While we’ve been a remote team for a while, I’ve been plagued by doubts. Here’s why we’re going all in.
I’ve beaten the drum.
I’ve promoted remote work all over this blog, and in dozens of interviews and articles around the internet.
A lot of people see Groove as a loud advocate of remote work… and we are.
But that doesn’t mean we haven’t had our moments.
Moments where advisors tell us that we need an office in order to attract the best talent, or the best investors or partners.
Moments where our productivity slows to a crawl, and it feels like if we just had everyone in the same room, we could work this thing out.
Moments where I’ve doubted this whole remote thing completely.
In my post about what I fear most as a founder, I wrote:
Since the start, we’ve been a remote team.
We have folks all over the world working on Groove, and we keep in touch throughout the day using a variety of tools.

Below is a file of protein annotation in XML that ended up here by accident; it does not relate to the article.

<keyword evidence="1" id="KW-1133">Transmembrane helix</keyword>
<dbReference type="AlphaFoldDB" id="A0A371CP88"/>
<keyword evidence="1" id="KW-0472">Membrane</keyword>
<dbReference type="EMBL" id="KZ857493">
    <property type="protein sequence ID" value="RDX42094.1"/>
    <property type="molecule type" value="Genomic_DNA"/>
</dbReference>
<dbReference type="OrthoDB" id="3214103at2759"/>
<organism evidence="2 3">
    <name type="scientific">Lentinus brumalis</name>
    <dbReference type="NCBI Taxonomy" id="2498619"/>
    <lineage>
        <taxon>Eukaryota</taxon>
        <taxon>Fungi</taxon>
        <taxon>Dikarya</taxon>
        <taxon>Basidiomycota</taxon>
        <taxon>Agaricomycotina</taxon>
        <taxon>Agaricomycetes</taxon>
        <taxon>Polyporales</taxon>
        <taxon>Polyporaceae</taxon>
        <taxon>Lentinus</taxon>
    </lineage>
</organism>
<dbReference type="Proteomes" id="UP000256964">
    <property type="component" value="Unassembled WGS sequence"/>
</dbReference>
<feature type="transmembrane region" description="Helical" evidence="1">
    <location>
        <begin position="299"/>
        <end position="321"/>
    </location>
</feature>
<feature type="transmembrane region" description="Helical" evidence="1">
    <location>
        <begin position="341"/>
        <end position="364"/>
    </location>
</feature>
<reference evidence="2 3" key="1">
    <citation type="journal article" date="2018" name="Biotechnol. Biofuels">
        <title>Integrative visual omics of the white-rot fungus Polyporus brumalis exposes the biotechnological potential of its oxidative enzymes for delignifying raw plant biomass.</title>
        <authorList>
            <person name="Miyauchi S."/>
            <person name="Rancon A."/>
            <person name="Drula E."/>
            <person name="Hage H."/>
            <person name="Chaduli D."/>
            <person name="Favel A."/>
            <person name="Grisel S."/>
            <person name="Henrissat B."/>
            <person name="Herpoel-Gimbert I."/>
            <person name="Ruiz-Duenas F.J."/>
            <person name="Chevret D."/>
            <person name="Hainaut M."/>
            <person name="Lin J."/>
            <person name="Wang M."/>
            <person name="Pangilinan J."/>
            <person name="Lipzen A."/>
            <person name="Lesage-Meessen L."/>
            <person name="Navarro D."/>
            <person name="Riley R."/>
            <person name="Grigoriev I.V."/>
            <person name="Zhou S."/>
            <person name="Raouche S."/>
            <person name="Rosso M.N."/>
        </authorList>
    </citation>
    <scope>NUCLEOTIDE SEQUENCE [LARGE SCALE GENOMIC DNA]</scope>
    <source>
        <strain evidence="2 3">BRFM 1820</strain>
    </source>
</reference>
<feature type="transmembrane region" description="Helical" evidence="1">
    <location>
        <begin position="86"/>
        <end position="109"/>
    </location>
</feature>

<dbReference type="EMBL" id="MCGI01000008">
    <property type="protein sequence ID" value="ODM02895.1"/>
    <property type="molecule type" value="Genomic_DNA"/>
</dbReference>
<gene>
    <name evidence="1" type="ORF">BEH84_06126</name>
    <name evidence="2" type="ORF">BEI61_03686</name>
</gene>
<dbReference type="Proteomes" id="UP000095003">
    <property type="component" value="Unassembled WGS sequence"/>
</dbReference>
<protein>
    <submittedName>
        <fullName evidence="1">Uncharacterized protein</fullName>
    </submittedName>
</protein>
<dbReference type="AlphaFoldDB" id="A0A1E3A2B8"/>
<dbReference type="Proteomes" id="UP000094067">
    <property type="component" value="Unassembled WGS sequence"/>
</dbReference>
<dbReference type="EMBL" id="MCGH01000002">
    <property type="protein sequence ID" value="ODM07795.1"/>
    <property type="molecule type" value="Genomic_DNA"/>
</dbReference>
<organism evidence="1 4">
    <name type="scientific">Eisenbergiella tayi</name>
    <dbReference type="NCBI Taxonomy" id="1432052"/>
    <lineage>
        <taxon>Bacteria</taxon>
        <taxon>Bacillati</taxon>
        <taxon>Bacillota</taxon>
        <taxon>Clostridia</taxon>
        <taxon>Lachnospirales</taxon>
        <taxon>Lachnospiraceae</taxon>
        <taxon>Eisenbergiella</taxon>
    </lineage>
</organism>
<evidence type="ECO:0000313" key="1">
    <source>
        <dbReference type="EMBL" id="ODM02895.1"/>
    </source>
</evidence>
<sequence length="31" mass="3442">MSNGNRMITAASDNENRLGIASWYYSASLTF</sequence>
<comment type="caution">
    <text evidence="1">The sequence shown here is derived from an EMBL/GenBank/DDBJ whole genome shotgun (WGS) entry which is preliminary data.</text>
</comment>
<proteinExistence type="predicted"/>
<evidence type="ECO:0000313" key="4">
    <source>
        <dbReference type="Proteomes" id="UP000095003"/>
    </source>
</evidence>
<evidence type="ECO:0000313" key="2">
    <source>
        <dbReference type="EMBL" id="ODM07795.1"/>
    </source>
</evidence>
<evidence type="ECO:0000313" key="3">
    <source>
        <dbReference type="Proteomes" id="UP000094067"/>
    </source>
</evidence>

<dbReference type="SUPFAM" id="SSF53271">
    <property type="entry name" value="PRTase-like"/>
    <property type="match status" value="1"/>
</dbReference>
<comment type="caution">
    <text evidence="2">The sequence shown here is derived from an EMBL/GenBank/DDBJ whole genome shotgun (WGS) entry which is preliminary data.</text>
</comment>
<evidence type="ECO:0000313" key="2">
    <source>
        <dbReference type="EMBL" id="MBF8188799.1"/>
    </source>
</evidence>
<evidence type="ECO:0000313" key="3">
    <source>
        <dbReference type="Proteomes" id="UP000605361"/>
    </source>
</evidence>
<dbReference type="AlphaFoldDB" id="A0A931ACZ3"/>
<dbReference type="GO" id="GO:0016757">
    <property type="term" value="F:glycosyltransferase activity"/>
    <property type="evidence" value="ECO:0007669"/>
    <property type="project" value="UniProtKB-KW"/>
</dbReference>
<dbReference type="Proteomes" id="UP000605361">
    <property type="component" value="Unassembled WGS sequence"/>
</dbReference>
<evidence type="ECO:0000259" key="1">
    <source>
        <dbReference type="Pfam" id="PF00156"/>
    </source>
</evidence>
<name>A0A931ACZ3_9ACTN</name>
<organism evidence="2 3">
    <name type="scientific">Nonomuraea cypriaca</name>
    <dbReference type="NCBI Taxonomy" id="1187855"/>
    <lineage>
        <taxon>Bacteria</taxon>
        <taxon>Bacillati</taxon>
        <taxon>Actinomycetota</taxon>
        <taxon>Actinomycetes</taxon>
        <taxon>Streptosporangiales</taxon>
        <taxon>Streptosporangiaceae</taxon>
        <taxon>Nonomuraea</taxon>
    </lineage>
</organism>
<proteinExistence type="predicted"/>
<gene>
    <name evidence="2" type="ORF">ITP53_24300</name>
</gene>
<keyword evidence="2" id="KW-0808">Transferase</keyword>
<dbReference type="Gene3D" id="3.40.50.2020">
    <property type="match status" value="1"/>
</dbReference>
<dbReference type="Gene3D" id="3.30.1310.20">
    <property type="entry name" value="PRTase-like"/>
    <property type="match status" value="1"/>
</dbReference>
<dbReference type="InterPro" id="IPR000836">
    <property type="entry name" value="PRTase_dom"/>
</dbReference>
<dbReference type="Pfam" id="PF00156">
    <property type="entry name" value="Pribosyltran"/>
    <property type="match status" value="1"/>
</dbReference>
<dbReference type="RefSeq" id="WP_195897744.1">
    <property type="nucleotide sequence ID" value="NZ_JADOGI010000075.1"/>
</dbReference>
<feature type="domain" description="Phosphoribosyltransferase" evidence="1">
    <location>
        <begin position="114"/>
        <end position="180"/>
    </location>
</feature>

But what if that was the wrong choice?
What if an in-house team really is more effective?
What if our culture were stronger?
Would we be growing faster?
I wonder how much—if anything—we’ve given up by not focusing on having a headquarters where everyone works side by side.
And in the pros and cons of remote work, I listed a number of reasons why being a remote team could be far from optimal.
Every now and then, I’d ask members of our team: “just curious, but would you be willing to relocate if we decided to put everyone in one place?”
I considered only looking at new hires in the Providence/Boston area, so that we could at least begin to assemble a “home” team.
(These were both big mistakes.)
Simply put, I’ve had moments of doubt since the beginning. And that’s probably normal, given what I’ve learned in my conversations with other remote founders…even some who are seen as influential public champions of distributed teams.
But lately, I’ve—finally—been able to put that doubt to rest.
“You’re Either Remote Or You’re Not”
Late last year, I shared my concerns with David, one of our advisors.
He told me that this was a similar decision that they had to make at Chargify, one of the companies he co-founded.